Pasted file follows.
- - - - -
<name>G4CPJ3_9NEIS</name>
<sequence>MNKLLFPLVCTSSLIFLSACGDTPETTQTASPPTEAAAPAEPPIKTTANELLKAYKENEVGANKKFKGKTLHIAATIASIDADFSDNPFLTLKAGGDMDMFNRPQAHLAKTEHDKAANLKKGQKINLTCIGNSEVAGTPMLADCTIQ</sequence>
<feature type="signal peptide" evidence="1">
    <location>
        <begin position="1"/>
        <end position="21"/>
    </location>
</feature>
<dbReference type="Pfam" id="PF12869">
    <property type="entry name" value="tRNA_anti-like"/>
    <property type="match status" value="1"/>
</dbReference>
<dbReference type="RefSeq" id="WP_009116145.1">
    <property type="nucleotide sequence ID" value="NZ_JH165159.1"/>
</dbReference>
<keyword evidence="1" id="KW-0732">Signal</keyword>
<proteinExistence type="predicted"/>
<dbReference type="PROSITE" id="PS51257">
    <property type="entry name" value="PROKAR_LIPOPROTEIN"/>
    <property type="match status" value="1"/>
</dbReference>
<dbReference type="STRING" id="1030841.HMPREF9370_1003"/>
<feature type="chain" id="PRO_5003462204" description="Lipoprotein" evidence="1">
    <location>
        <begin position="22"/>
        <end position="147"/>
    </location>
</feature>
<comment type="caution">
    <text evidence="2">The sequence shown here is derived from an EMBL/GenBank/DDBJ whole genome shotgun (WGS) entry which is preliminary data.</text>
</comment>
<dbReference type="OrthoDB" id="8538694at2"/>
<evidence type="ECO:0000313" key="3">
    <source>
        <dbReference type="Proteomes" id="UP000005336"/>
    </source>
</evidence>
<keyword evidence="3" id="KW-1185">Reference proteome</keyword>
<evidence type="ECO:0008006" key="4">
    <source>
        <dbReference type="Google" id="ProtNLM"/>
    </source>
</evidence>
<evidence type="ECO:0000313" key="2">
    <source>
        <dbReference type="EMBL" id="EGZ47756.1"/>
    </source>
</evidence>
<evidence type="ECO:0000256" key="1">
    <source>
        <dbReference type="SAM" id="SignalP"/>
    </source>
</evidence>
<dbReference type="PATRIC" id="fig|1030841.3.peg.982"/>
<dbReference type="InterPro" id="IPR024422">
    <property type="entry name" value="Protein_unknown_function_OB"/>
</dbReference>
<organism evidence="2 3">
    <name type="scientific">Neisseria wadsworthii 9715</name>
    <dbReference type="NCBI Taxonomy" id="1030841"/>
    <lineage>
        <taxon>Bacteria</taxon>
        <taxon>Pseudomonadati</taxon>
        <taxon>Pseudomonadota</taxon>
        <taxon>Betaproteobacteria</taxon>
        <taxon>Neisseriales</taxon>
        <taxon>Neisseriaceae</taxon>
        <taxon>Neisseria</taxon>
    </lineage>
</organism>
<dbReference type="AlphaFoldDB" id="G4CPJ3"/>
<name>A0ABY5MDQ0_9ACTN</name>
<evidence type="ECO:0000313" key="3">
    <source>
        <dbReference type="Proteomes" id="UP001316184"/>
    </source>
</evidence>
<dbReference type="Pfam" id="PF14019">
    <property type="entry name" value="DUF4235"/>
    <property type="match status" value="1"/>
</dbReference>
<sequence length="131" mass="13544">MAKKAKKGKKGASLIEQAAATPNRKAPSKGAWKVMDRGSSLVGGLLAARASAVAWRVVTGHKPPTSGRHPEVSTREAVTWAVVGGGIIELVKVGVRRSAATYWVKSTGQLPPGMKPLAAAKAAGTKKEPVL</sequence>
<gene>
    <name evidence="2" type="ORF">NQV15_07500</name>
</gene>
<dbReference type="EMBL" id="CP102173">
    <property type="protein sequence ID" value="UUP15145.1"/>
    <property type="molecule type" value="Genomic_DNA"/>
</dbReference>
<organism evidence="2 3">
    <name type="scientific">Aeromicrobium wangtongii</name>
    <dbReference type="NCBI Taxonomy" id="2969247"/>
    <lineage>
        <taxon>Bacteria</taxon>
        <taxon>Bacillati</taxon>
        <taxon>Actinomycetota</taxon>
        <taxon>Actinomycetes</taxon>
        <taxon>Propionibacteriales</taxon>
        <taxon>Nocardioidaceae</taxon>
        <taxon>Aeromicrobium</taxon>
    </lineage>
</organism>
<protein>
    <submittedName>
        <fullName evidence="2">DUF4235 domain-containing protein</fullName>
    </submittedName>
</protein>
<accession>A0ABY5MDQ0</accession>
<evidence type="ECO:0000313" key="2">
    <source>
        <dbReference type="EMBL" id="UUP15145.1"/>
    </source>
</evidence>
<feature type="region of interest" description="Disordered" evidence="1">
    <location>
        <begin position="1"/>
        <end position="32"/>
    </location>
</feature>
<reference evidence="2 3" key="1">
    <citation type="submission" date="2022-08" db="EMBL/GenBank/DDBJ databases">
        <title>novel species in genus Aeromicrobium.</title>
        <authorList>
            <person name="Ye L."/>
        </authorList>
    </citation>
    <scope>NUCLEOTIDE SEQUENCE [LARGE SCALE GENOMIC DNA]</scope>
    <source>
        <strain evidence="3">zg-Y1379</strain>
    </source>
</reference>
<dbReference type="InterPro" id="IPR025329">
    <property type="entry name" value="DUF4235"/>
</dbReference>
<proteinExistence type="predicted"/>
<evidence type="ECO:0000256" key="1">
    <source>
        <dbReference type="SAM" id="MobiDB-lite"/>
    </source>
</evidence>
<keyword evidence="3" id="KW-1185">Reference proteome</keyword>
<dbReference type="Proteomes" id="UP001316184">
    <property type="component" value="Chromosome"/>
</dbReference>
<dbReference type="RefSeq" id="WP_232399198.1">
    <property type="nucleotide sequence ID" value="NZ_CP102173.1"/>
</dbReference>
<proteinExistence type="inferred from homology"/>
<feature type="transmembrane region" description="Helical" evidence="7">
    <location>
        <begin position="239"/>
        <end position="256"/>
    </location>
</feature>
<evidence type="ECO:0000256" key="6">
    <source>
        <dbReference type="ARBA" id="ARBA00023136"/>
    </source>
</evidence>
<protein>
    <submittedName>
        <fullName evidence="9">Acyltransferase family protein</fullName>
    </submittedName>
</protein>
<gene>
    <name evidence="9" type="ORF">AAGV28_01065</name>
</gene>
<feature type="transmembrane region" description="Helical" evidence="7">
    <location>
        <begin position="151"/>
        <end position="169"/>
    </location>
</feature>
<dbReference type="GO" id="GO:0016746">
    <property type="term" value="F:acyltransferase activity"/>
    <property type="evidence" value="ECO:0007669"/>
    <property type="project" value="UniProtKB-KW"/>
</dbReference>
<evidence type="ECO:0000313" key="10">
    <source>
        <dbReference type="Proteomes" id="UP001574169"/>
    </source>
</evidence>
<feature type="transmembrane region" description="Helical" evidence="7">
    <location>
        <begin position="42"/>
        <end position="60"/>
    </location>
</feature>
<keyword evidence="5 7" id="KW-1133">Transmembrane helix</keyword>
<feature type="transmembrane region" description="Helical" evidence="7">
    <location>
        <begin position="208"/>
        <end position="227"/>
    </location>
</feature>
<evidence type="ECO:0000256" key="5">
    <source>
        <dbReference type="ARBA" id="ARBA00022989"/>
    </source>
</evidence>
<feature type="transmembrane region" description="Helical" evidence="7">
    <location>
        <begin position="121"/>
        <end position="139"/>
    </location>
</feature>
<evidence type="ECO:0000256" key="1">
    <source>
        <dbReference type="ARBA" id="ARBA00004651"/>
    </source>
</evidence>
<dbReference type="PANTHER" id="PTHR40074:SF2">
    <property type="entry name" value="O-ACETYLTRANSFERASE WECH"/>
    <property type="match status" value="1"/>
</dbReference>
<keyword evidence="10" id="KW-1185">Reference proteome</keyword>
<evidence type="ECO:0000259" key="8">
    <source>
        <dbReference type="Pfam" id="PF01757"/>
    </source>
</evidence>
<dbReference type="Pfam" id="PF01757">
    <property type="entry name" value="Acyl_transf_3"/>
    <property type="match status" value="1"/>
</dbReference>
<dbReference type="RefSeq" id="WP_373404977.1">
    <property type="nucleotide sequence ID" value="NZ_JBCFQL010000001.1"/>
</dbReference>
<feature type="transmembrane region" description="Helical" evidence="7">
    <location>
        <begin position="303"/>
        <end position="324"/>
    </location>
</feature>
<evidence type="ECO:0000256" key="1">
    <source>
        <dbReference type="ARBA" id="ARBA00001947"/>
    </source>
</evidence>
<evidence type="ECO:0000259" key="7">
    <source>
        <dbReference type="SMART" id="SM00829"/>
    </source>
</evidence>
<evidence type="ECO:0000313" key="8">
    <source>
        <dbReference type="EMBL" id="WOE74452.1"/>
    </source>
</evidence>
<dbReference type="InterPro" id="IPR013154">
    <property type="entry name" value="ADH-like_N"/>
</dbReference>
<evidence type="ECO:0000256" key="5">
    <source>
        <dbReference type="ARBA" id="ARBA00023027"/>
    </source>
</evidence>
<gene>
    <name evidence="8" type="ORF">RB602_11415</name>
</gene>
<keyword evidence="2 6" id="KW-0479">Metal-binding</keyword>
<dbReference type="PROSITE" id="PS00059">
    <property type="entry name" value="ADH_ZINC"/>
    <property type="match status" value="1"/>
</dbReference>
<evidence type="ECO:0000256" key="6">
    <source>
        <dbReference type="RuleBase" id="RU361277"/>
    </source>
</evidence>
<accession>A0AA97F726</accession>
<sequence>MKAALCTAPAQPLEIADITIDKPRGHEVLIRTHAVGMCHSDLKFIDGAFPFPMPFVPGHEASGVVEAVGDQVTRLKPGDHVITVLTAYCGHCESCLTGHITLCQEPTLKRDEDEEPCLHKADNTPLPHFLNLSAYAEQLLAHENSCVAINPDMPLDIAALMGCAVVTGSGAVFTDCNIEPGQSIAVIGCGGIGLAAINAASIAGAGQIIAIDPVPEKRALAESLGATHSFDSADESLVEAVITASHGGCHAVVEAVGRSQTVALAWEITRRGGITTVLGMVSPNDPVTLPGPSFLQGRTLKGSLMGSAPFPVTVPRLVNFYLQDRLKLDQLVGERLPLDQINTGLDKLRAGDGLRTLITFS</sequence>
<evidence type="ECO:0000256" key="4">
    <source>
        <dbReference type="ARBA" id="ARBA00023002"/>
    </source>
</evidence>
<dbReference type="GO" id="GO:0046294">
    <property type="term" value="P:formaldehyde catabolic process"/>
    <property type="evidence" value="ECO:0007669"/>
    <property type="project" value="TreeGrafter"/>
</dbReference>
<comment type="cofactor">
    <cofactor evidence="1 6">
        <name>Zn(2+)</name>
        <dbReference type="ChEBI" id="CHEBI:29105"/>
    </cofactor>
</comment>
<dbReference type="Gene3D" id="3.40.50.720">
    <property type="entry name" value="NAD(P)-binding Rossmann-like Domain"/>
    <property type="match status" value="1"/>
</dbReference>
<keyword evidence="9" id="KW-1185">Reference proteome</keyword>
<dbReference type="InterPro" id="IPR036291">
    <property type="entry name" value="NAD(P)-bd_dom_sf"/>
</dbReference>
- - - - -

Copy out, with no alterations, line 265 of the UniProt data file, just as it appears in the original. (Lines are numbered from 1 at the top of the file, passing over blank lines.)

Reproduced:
    <property type="match status" value="1"/>